A desmoid tumor, also known as aggressive fibromatosis, is a rare benign neoplasm that arises from fascial or musculoaponeurotic tissues. It can occur in any anatomical location, most commonly the abdominal wall, shoulder girdle and retroperitoneum. The typical clinical presentation is a painless mass with a slow and progressive invasion of contiguous structures. It is associated with a high local recurrence rate after resection. Many issues regarding the optimal treatment of desmoid tumors remain controversial. Aggressive surgical resection with a wide margin (2-3 cm) remains the gold standard treatment with regard to preserving quality of life. Radiotherapy alone has been shown to be effective for the control of unresectable or recurrent lesions. Desmoid tumors tend to be locally infiltrative, therefore, the fields must be generous to prevent marginal recurrence. The radiation dose appropriate for treating desmoid tumors remains controversial. We present a 25-year-old Caucasian man with local recurrence of a desmoid tumor after repeated surgical resection, treated with radiotherapy. The patient achieved complete tumor regression at 4 mo after radiotherapy, and he is clinically free of disease at 12 mo after the end of treatment, with an acceptable quality of life. The patient developed short bowel syndrome as a complication of second surgical resection. Consequently, radiotherapy might have worsened an already present malabsorption and so led to steatohepatitis.
Desmoid tumor; Aggressive fibromatosis; Fatty liver
Desmoid tumor is a locally invasive, myofibroblastic, nonmetastatic tumor. Its pathogenesis remains unclear and it may involve genetic abnormalities, sex hormones and traumatic injury, including surgery. Postoperative intra-abdominal desmoid tumor is rare, especially in the retroperitoneum. We report a case of postoperative retroperitoneal desmoid tumor that developed 29 mo after the first excision of a gastrointestinal stromal tumor. Sporadic trauma-related intra-abdominal desmoid tumors reported in the English literature are also reviewed. Despite an extremely low incidence, postoperative desmoid tumor should be considered in the differential diagnosis when a recurrent neoplasm is found at least one year after operation. However, it is a clinical challenge to distinguish recurrent malignant neoplasms from desmoid tumors, and surgical resection is the treatment option depending on the anatomic location.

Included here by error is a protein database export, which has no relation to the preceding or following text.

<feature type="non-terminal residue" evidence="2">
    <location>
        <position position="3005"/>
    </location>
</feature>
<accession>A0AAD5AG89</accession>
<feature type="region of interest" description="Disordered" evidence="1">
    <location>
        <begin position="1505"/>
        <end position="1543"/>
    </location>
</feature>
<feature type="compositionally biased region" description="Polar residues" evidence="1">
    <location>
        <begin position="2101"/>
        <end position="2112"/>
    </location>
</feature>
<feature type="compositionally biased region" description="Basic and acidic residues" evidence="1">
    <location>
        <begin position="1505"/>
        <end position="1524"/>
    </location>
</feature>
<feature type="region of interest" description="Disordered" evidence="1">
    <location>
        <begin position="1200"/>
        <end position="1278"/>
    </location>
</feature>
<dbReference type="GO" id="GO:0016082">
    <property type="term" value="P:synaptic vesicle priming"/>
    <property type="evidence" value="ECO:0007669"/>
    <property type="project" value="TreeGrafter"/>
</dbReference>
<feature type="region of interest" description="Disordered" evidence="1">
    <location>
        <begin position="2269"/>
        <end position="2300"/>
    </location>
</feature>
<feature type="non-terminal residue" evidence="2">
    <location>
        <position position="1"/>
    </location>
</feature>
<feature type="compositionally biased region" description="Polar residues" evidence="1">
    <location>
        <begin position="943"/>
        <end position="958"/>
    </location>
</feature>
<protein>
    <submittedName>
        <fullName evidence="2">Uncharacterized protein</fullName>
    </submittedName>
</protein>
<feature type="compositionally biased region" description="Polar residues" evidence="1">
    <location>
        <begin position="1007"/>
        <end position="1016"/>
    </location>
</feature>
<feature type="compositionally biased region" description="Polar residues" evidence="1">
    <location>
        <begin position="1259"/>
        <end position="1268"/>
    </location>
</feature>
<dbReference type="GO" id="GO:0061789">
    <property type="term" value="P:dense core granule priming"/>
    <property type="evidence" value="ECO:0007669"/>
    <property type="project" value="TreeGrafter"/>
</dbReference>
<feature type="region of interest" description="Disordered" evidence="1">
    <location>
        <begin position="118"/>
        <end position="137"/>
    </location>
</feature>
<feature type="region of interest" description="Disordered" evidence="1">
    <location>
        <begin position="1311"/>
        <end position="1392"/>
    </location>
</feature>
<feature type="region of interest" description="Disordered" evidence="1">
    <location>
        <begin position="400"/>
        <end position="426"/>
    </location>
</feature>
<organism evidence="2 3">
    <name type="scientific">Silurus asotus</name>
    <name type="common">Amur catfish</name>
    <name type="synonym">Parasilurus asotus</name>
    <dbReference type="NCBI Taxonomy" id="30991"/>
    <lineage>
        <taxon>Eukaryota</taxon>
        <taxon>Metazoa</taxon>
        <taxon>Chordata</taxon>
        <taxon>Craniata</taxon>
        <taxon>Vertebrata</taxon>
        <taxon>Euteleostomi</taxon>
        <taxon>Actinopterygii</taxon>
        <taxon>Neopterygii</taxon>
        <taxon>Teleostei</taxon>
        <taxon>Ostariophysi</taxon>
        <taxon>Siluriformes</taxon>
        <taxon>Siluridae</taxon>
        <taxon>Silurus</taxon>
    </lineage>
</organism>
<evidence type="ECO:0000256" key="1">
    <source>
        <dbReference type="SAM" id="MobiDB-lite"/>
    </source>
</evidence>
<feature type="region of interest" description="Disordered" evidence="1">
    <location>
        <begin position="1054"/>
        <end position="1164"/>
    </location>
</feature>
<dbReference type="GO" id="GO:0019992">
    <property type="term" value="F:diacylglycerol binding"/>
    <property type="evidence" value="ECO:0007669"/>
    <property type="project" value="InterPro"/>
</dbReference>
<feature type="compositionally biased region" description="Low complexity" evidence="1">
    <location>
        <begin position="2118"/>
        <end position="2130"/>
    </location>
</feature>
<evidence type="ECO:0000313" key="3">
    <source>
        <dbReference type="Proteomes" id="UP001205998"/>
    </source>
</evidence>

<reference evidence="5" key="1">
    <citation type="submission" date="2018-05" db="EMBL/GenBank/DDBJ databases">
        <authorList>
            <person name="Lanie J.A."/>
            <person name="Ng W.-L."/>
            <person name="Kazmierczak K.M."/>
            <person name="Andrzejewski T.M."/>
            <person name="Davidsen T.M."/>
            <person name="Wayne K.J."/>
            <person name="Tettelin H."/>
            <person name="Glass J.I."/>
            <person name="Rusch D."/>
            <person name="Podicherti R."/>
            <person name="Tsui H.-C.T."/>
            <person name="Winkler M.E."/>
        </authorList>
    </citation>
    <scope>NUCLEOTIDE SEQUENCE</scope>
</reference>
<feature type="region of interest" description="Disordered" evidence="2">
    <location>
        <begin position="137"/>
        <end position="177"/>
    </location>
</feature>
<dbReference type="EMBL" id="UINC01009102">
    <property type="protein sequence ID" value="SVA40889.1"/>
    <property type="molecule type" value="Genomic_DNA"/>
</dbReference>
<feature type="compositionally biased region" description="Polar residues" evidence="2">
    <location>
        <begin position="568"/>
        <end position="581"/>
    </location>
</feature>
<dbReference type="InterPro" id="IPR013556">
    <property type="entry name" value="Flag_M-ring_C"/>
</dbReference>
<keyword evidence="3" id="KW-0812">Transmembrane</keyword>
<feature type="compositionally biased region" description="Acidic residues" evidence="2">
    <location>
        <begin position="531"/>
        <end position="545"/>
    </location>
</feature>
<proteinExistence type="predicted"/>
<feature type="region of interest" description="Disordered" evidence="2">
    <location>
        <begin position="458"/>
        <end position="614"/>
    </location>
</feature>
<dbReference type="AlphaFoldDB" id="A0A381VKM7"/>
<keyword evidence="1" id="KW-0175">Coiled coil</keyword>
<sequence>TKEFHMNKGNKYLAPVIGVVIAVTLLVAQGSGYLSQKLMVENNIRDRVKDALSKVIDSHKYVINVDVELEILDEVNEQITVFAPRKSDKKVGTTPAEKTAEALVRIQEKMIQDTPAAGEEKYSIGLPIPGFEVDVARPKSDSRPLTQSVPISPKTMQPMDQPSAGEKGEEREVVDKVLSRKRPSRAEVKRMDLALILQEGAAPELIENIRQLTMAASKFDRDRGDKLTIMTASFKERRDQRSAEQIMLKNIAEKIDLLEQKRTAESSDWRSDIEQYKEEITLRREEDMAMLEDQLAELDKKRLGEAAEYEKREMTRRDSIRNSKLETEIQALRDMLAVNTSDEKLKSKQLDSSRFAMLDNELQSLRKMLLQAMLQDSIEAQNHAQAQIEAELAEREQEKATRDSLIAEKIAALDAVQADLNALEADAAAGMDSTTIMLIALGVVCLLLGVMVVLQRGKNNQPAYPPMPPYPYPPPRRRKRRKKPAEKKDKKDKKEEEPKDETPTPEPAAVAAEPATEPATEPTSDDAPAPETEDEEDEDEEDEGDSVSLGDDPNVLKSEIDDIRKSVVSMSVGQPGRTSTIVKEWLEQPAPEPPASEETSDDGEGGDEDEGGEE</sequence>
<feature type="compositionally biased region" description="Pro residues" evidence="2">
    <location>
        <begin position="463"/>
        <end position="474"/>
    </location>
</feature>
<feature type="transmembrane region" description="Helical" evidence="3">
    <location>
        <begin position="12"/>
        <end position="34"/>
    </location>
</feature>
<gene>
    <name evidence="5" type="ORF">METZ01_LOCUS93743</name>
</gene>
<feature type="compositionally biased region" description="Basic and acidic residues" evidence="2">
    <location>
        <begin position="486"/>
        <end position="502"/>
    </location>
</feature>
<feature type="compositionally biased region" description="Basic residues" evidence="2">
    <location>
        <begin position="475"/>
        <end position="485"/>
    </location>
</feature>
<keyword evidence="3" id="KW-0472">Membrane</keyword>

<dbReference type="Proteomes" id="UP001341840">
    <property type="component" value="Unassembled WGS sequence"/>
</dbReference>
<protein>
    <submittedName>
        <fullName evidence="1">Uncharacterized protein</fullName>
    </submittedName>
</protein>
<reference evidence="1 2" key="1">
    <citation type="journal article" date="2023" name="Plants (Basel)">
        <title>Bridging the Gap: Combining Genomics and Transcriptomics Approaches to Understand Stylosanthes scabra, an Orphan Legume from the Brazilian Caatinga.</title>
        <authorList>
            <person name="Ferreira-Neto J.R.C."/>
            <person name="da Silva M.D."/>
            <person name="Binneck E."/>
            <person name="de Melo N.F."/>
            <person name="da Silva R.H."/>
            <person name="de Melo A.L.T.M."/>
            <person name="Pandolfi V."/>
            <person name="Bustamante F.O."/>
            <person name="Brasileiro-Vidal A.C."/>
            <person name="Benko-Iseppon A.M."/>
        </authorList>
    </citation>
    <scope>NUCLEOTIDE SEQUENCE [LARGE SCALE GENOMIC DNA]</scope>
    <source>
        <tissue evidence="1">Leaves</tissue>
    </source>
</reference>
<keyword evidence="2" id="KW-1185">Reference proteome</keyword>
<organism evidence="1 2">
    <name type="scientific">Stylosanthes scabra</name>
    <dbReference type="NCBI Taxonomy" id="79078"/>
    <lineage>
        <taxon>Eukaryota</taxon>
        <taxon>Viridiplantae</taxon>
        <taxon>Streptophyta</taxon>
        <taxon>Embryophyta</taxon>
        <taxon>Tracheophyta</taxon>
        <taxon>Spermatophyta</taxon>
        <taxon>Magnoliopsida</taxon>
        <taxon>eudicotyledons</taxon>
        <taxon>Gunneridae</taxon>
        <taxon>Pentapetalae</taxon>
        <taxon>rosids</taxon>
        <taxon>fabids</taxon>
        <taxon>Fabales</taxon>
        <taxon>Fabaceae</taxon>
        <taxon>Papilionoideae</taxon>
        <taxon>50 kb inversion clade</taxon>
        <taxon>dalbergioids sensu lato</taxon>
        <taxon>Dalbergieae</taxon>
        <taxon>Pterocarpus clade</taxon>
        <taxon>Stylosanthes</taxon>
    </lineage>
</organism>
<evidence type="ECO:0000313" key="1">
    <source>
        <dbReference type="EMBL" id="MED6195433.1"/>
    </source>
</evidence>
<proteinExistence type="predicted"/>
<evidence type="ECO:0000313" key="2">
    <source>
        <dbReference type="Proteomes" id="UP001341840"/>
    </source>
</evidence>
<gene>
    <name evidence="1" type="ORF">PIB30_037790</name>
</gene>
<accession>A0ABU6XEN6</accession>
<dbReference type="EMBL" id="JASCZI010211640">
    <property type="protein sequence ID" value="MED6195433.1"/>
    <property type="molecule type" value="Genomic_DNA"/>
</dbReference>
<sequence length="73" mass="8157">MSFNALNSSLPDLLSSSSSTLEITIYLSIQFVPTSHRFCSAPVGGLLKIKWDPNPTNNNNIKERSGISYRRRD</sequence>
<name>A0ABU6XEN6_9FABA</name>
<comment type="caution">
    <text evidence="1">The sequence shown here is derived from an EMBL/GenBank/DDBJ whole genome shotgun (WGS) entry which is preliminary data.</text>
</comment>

Desmoid tumor; Gastrointestinal stromal tumor; Recurrence; Retroperitoneum; Surgery
Desmoid tumors (also called desmoids fibromatosis) are rare slow growing benign and musculoaponeurotic tumors. Although these tumors have a propensity to invade surrounding tissues, they are not malignant. These tumors are associated with women of fertile age, especially during and after pregnancy. We report a young female patient with a giant desmoid tumor of the anterior abdominal wall who underwent primary resection. The patient had no history of an earlier abdominal surgery. Preoperative evaluation included abdominal ultrasound, computed tomography, and magnetic resonance imaging. The histology revealed a desmoid tumor. Primary surgical resection with immediate reconstruction of abdominal defect is the best management of this rarity. To the best of our knowledge and PubMed search, this is the first case ever reported in the medical literature of such a giant desmoid tumor arising from anterior abdominal wall weighing 6.5 kg treated surgically with successful outcome.